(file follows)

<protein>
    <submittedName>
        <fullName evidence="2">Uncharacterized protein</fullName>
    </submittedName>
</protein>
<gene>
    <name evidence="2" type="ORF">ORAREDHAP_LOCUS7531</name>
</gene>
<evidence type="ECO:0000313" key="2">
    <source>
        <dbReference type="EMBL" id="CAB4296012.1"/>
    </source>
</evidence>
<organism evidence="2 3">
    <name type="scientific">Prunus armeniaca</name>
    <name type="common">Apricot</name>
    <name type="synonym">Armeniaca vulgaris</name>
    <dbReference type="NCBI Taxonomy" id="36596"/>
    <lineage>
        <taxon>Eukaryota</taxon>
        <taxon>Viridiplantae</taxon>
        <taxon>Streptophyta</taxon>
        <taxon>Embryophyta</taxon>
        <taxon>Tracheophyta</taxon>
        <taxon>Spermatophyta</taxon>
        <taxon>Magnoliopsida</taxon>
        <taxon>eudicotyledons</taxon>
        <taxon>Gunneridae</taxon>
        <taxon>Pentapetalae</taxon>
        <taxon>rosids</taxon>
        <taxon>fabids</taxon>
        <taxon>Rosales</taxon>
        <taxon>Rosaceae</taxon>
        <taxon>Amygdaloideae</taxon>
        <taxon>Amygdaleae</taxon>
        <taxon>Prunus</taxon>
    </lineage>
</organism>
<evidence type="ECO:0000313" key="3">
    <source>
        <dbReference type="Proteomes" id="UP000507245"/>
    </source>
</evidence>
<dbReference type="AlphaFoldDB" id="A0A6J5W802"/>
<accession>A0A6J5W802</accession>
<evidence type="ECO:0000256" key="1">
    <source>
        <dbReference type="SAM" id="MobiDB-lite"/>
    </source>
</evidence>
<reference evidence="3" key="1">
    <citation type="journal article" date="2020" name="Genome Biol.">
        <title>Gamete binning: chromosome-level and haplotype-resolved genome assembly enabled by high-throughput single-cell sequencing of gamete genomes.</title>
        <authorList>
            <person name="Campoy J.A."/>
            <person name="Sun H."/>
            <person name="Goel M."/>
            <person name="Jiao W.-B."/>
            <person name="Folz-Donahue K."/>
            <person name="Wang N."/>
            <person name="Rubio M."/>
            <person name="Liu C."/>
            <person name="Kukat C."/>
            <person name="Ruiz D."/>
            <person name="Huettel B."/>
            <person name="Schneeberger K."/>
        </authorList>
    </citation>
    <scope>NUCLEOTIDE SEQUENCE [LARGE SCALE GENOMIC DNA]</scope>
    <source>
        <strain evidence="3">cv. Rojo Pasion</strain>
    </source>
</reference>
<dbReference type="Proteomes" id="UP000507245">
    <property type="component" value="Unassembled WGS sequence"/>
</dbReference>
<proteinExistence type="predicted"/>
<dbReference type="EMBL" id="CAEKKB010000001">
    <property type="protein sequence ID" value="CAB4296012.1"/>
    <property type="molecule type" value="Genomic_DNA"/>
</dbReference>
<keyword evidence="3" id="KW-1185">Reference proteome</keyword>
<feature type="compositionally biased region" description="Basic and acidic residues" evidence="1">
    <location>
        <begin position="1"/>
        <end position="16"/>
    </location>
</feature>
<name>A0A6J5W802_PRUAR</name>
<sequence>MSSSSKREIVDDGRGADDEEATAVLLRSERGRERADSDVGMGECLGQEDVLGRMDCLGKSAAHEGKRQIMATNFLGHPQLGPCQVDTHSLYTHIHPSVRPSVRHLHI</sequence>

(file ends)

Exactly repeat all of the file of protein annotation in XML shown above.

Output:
<protein>
    <submittedName>
        <fullName evidence="2">Uncharacterized protein</fullName>
    </submittedName>
</protein>
<gene>
    <name evidence="2" type="ORF">ORAREDHAP_LOCUS7531</name>
</gene>
<evidence type="ECO:0000313" key="2">
    <source>
        <dbReference type="EMBL" id="CAB4296012.1"/>
    </source>
</evidence>
<organism evidence="2 3">
    <name type="scientific">Prunus armeniaca</name>
    <name type="common">Apricot</name>
    <name type="synonym">Armeniaca vulgaris</name>
    <dbReference type="NCBI Taxonomy" id="36596"/>
    <lineage>
        <taxon>Eukaryota</taxon>
        <taxon>Viridiplantae</taxon>
        <taxon>Streptophyta</taxon>
        <taxon>Embryophyta</taxon>
        <taxon>Tracheophyta</taxon>
        <taxon>Spermatophyta</taxon>
        <taxon>Magnoliopsida</taxon>
        <taxon>eudicotyledons</taxon>
        <taxon>Gunneridae</taxon>
        <taxon>Pentapetalae</taxon>
        <taxon>rosids</taxon>
        <taxon>fabids</taxon>
        <taxon>Rosales</taxon>
        <taxon>Rosaceae</taxon>
        <taxon>Amygdaloideae</taxon>
        <taxon>Amygdaleae</taxon>
        <taxon>Prunus</taxon>
    </lineage>
</organism>
<evidence type="ECO:0000313" key="3">
    <source>
        <dbReference type="Proteomes" id="UP000507245"/>
    </source>
</evidence>
<dbReference type="AlphaFoldDB" id="A0A6J5W802"/>
<accession>A0A6J5W802</accession>
<evidence type="ECO:0000256" key="1">
    <source>
        <dbReference type="SAM" id="MobiDB-lite"/>
    </source>
</evidence>
<reference evidence="3" key="1">
    <citation type="journal article" date="2020" name="Genome Biol.">
        <title>Gamete binning: chromosome-level and haplotype-resolved genome assembly enabled by high-throughput single-cell sequencing of gamete genomes.</title>
        <authorList>
            <person name="Campoy J.A."/>
            <person name="Sun H."/>
            <person name="Goel M."/>
            <person name="Jiao W.-B."/>
            <person name="Folz-Donahue K."/>
            <person name="Wang N."/>
            <person name="Rubio M."/>
            <person name="Liu C."/>
            <person name="Kukat C."/>
            <person name="Ruiz D."/>
            <person name="Huettel B."/>
            <person name="Schneeberger K."/>
        </authorList>
    </citation>
    <scope>NUCLEOTIDE SEQUENCE [LARGE SCALE GENOMIC DNA]</scope>
    <source>
        <strain evidence="3">cv. Rojo Pasion</strain>
    </source>
</reference>
<dbReference type="Proteomes" id="UP000507245">
    <property type="component" value="Unassembled WGS sequence"/>
</dbReference>
<proteinExistence type="predicted"/>
<dbReference type="EMBL" id="CAEKKB010000001">
    <property type="protein sequence ID" value="CAB4296012.1"/>
    <property type="molecule type" value="Genomic_DNA"/>
</dbReference>
<keyword evidence="3" id="KW-1185">Reference proteome</keyword>
<feature type="compositionally biased region" description="Basic and acidic residues" evidence="1">
    <location>
        <begin position="1"/>
        <end position="16"/>
    </location>
</feature>
<name>A0A6J5W802_PRUAR</name>
<sequence>MSSSSKREIVDDGRGADDEEATAVLLRSERGRERADSDVGMGECLGQEDVLGRMDCLGKSAAHEGKRQIMATNFLGHPQLGPCQVDTHSLYTHIHPSVRPSVRHLHI</sequence>